Review: Brick Walls – Tales of Hope & Courage from Pakistan

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Author: Saadia Faruqi

Published: June 3rd 2015

Rating: 4 STARS

Fiction | 200 pages | Published by FB Publishing

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Mini Review: A moving collection of stories with universal themes that reflect the tragedies, flaws, talents, hopes, and ambitions of Pakistan’s people. 

Many westerners harbor misguided or uneducated opinions of developing countries. South Asian and Middle Eastern countries in particular are often maligned, misunderstood, and stereotyped. When was the last time you thought about Pakistan? You probably don’t recall. What do you know about Pakistan? Probably only rudimentary history and facts. I admit that I’m not much better. The last book I read about Pakistan was Malala Yousafzai’s memoir and before that I knew embarrassingly little about Pakistan.This mis-education or under-education is why stories like Saadia Faruqi’s “Brick Walls” are vitally important for our world’s people and cultures.

I came across “Brick Walls” by chance. I visited my local independent bookstore’s website and looked at their upcoming author events and saw that Saadia Faruqi would be speaking about her debut short story collection. I immediately decided to attend. The subtitle promising “hope” and “courage” caught my attention during a time in which I needed to read about such things.

The seven short stories that comprise the set each represent a challenge or issue that people may face, a “brick wall” if you will. Some are tragic and heart-wrenching, yet hopeful in realistic way. These are the stories of everyday people: a young girl who wants to play cricket with the boys on Sundays, a mother who feels rooted in Pakistan despite her children having left the country, a young musician who uses music as a way to heal and inspire. All these stories serve to remind us that no matter what preconceived notions we may hold of Pakistan, its people have the same flaws, talents, hopes, and aspirations as anyone else.

I want to discuss two standout stories, “Paradise Reinvented” and “Bittersweet Mangoes.”

“Paradise Reinvented” places us in the shoes of a young man, Faisal, who by all accounts should have a promising future. He is intelligent and has a prestigious college education, but even the most optimistic of people can lose hope after three years of joblessness. Rejection and disappointment drive Faisal to a profound low, to the abyss of depression and suicidal thoughts. But a religious extremist “saves” him. This story is poignant and controversial. Ms. Farqui admitted that “Paradise Reinvented” became an obstacle to getting published because American publishers didn’t believe the public would want to read a story that portrayed a “terrorist” in a sympathetic light. Fortunately, the story was published because it is exactly the kind of story I want to promote at Read Diverse Books. One that is bold in its proclamation to be heard and in its demand that we expand the narrow boundaries of our comfort zones.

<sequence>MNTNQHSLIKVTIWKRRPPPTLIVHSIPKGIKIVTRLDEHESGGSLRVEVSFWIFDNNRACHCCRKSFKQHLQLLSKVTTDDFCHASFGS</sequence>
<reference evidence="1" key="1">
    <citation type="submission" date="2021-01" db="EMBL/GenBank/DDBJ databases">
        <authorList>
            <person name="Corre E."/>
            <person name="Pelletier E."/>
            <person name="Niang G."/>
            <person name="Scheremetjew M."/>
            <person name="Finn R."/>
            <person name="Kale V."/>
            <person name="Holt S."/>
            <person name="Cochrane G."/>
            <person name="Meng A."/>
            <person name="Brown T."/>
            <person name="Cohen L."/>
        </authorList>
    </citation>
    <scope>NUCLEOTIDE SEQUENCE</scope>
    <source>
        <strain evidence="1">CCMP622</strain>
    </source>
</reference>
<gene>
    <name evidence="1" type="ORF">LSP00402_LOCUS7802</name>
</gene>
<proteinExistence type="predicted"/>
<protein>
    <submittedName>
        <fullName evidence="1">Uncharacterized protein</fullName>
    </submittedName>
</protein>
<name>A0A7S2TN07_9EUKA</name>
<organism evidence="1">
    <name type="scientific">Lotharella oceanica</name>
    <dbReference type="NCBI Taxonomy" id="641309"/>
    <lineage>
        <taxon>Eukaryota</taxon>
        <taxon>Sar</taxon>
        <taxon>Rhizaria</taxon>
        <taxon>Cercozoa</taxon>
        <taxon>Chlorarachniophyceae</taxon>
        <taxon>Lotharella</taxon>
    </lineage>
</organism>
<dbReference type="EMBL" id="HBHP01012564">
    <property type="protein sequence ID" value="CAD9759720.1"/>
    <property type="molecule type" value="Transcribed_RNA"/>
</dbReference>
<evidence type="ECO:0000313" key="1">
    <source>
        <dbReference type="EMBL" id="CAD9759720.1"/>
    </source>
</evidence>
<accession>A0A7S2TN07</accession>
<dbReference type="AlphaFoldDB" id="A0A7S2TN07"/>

“Bittersweet Mangoes” follows Rabia, the daughter of a politician, royalty and a celebrity in her own right. It starts out as a tale of forbidden love. Rabia falls for Pasha, a college mate from a lower social and economic class who runs a small organization that aims to help and support the local community. The tale takes unexpected twists and certainly does not have a happy ending, but like in every single one of these stories, there is hope and admirable displays of courage and optimism in the face of adversity.

I’m sure you’ve heard the 2009 TED Talk The Danger of a Single Story before. Unsurprisingly, this idea still rings true today and the need for complex stories from around the world is as urgent as ever. Saadia Faruqi aptly described her writing a form of activism, for it is through storytelling that we can begin to fight the dangerous and intractable “single story.”

Meet The Author

Saadia Faruqi is a Pakistani American author, speaker and interfaith activist. She writes both fiction and non-fiction, teaches cultural sensitivity, and is editor-in-chief of Blue Minaret, a journal for Muslim art, poetry, and prose.

Visit her website at

5 thoughts on “Review: Brick Walls – Tales of Hope & Courage from Pakistan

  1. Sounds intriguing! I read a fair amount of Indian fiction but not so much from Pakistan. Have you read any Aatish Taseer? His father was Pakistani and his mother Indian, and he tends to cross between the two in his writing.

  2. Thanks for this. I love finding new Pakistani authors. I recently went to a big bookshop in London where they section the books by country, I felt so sad that Pakistan had a tiny little corner and that i had read literally all of the books in it! Will definitely be checking this out x

    1. Saadia Faruqi is currently living in Texas, though she left Pakistan when she was in her twenties. She is currently working on her first novel (I met her during a book talk and signing), so I am waiting eagerly for its release.

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